After performing Kelly Clarkson's "Stronger" and season one winner T-Pain's "All I Do Is Win," the undefeated four-time world champion boxer was unveiled to be the celebrity under the Panda mask after being placed in the bottom two alongside The Leopard.
"I retired from boxing many years ago, which was my first love -- [now] I just do what’s fun for me," Ali tells ET early Thursday morning, sharing that she's always had "a secret passion for singing" but not the confidence in her abilities. Competing on Masked Singer (something that almost happened in season one) was an opportunity to "conquer my fears," she says.
Following her reveal, ET spoke withAli about her experience competing on The Masked Singer, why she didn’t say yes to participating last season and if this has inspired her to continue fostering her secret passion for singing.
ET: What made you decide to compete?
Laila Ali: Now that I am in a space where -- I retired from boxing many years ago, which was my first love -- I just do what’s fun for me. I’ve always had a secret passion for singing, not 100 percent confident in my voice, so this show gave me an opportunity just to like “Wow, I get to live out that passion onstage without having to be shy because of who I am.” Nobody would know who I was. That was fun. That was all it comes down to. You can’t take the show too seriously of course. (Laughs.) That’s what attracted me to it.
Was this experience incredibly different from what you’ve done before?
Absolutely. I never dreamt to put on costumes or sing onstage. I’ve never done anything like this before. I think this goes for most of the people who are doing it, unless you’re a performer and you perform onstage and you’re used to doing that. You have a little bit of a leg up, but it was a totally new experience for me -- and tough. Wearing that costume and being hot; it’s heavy! You can’t really put the mic near your mouth. When you have to sing louder to project your voice, it’s not as comfortable as it is when you don’t have to do that. It was an experience.
Did you have any nerves about the idea of showing a different side of you?
Yeah, I was definitely nervous but I’m the type of person who likes to conquer my fears. So, that was something that gave me an extra push. Through my Laila Ali lifestyle brand and my website and all the content I produce, I’m encouraging people to create a stronger mindset for themselves to push past fear. And sometimes you gotta get uncomfortable to get comfortable again, so I have to walk the walk. I made sure I did it even though I had some second thoughts about saying yes to doing the show.
Did you feel like you accomplished your fear of singing onstage?
What was it like being shrouded in secrecy during your time on Masked Singer?
That’s the whole point of the show, to keep things anonymous. They’re very serious about it. Nobody calls you by your first name. I was “Panda.” I will forever be “Panda.” (Laughs.) It’s totally something you have to abide by, for sure.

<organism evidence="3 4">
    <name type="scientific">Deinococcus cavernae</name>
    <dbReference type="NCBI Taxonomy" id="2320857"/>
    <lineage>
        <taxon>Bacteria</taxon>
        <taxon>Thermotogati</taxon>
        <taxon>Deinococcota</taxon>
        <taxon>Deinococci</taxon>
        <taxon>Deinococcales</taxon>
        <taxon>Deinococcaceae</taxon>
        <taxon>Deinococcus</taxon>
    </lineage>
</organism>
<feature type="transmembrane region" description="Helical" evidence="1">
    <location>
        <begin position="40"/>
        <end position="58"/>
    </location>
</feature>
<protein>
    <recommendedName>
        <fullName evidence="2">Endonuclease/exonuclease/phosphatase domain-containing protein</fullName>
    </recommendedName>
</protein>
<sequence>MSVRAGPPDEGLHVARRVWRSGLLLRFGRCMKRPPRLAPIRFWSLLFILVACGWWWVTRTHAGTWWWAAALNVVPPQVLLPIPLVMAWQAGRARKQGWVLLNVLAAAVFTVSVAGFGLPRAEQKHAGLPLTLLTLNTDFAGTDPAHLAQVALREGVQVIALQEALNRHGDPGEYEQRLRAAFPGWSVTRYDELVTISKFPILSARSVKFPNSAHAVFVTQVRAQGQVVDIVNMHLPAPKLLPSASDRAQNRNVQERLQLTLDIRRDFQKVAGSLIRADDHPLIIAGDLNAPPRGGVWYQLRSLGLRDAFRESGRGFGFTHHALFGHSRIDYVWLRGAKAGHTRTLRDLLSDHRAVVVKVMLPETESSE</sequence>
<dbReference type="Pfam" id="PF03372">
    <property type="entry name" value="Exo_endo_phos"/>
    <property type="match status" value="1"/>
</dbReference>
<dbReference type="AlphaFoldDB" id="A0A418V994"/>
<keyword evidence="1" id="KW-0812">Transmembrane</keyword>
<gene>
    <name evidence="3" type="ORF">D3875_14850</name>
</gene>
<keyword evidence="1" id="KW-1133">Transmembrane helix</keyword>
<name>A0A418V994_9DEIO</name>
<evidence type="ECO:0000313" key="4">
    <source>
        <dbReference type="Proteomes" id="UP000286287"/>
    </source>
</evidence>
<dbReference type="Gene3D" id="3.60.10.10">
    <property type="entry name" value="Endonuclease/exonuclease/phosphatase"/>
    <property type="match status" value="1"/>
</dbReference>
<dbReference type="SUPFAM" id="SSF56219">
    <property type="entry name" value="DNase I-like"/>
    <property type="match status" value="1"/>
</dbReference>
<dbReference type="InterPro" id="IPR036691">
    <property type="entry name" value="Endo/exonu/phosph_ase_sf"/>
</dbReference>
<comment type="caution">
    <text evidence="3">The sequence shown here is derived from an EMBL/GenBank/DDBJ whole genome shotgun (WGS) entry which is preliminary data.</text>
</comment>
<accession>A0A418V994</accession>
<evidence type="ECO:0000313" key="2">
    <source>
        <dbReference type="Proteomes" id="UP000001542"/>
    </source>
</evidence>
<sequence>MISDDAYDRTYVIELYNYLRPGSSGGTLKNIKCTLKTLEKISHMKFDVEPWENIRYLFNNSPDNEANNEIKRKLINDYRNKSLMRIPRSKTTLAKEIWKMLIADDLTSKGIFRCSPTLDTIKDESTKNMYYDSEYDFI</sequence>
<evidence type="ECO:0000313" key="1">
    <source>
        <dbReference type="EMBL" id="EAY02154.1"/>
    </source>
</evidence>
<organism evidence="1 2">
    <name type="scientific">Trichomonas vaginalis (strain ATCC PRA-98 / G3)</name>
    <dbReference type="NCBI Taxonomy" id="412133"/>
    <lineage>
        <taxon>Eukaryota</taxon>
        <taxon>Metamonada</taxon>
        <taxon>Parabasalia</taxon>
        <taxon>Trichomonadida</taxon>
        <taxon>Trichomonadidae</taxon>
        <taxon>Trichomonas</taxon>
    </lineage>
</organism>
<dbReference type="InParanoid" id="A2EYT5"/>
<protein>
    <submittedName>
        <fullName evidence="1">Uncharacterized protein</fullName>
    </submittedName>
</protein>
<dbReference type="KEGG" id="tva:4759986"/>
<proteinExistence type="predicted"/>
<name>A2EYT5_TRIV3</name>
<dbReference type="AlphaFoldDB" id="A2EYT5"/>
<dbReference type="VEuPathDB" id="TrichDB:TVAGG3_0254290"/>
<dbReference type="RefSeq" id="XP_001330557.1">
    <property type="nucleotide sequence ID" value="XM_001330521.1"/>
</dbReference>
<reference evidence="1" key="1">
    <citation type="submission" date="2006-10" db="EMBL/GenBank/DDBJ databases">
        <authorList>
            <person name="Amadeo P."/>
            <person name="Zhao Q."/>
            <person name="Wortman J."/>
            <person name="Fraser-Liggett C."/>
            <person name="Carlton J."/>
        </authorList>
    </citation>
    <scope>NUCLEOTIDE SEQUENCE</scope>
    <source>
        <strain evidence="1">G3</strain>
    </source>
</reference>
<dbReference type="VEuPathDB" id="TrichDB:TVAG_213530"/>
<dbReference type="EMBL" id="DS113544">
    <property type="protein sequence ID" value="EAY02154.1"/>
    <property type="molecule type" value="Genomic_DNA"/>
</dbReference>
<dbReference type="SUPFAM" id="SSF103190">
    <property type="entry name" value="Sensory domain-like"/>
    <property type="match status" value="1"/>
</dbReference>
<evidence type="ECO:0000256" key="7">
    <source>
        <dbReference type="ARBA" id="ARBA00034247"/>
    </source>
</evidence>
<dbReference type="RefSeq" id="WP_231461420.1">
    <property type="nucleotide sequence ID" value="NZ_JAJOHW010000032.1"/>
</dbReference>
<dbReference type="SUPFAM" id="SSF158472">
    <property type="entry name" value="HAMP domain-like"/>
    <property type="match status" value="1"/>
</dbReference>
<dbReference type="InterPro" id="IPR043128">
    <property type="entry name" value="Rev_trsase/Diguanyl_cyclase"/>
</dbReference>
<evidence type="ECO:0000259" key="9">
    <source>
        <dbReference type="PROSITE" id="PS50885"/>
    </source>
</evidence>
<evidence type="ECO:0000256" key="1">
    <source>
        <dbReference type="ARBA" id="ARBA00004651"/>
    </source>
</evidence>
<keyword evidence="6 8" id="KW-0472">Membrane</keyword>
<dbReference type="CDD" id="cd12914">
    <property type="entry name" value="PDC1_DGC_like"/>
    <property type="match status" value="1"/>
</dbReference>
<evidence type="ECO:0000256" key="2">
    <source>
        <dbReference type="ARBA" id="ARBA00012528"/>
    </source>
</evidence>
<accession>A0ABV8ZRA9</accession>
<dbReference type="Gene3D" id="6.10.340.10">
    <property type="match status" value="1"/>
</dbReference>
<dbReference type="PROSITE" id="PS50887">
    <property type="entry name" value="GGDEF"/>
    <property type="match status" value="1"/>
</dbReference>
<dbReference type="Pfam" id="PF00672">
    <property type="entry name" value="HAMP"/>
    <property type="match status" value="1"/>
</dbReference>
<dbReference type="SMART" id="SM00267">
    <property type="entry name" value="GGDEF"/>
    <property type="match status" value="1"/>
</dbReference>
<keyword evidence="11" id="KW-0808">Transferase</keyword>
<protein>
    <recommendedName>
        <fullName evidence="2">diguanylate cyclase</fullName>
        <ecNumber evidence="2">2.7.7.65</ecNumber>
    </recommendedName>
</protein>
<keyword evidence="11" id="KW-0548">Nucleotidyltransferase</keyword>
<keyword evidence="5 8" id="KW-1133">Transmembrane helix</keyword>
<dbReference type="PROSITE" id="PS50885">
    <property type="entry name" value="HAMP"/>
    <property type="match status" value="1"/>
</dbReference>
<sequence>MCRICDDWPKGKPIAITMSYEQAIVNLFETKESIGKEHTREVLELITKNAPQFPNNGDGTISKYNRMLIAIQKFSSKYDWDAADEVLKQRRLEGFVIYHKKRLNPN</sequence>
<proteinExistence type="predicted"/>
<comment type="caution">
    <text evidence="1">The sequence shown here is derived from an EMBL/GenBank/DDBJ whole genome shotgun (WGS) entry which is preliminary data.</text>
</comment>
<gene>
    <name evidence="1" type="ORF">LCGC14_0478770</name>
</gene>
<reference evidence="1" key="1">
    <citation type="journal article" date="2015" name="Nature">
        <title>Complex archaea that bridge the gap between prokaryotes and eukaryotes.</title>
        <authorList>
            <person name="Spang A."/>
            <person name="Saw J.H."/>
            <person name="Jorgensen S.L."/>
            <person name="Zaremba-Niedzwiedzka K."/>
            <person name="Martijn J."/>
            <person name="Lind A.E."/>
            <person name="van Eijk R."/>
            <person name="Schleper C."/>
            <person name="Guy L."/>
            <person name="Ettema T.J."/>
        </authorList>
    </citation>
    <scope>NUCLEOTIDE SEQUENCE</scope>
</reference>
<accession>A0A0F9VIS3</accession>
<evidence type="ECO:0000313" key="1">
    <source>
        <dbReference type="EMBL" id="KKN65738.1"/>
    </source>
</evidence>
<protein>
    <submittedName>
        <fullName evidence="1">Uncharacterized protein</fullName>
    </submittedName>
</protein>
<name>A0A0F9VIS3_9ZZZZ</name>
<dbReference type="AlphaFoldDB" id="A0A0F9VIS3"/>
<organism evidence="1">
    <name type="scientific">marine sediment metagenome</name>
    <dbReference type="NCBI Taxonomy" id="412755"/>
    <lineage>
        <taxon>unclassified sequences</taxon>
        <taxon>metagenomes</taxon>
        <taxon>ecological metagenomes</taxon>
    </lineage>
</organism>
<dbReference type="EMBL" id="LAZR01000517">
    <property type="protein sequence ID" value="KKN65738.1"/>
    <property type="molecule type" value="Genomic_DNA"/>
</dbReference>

After you were revealed in last night’s episode, you mentioned that this entire experience was “humbling.” Can you elaborate?
First of all, I’m an undefeated boxer, that’s what I do for a living, so this was something different. But even if in the competitions I’ve done… I’ve competed on Chopped on the Food Network; I’ve won a couple of times. I’ve made it to the finals on Dancing With the Stars. I made it far on Celebrity Apprentice. Anything that I ever do, I do really well at, so for me, to go home so early was definitely shocking and surprising for me. I didn’t think I’d win because there could be some really powerful, professional singers up there but I definitely thought I’d make it at least halfway through the competition, so I was, like, a little bit humbled, like, “Whoa, what, you know? It’s not the Panda going home!” But at the end of the day, like I said, this is not what I do. I did it to be fun, so I wasn’t heartbroken but I definitely was surprised.
Were you a fan of the show? Did you watch last season?
I was aware of the show because I was asked to do it last season. I wasn’t available to do it and I wanted to wait and see where things were to go anyway. I saw the show and I saw the format and I know things change as seasons improve as the show goes on, but I knew what I was getting into.
How much practice did you put into this?
I only practiced for a couple of weeks. You can practice as much as you want to or are able to. Certain things are limited; at the beginning of the show, you’re doing shorter songs, you’re doing less choreography, so I think it gets a little tougher and you probably practice more as the show goes on.
Has this experience inspired you to continue to foster your secret passion for singing?
No, I think I’m good. If I had pause thinking about doing it before, I’m good now. I’m like, “Dang, I can’t even get far in this competition! Forget it! This is not my thing!” (Laughs.)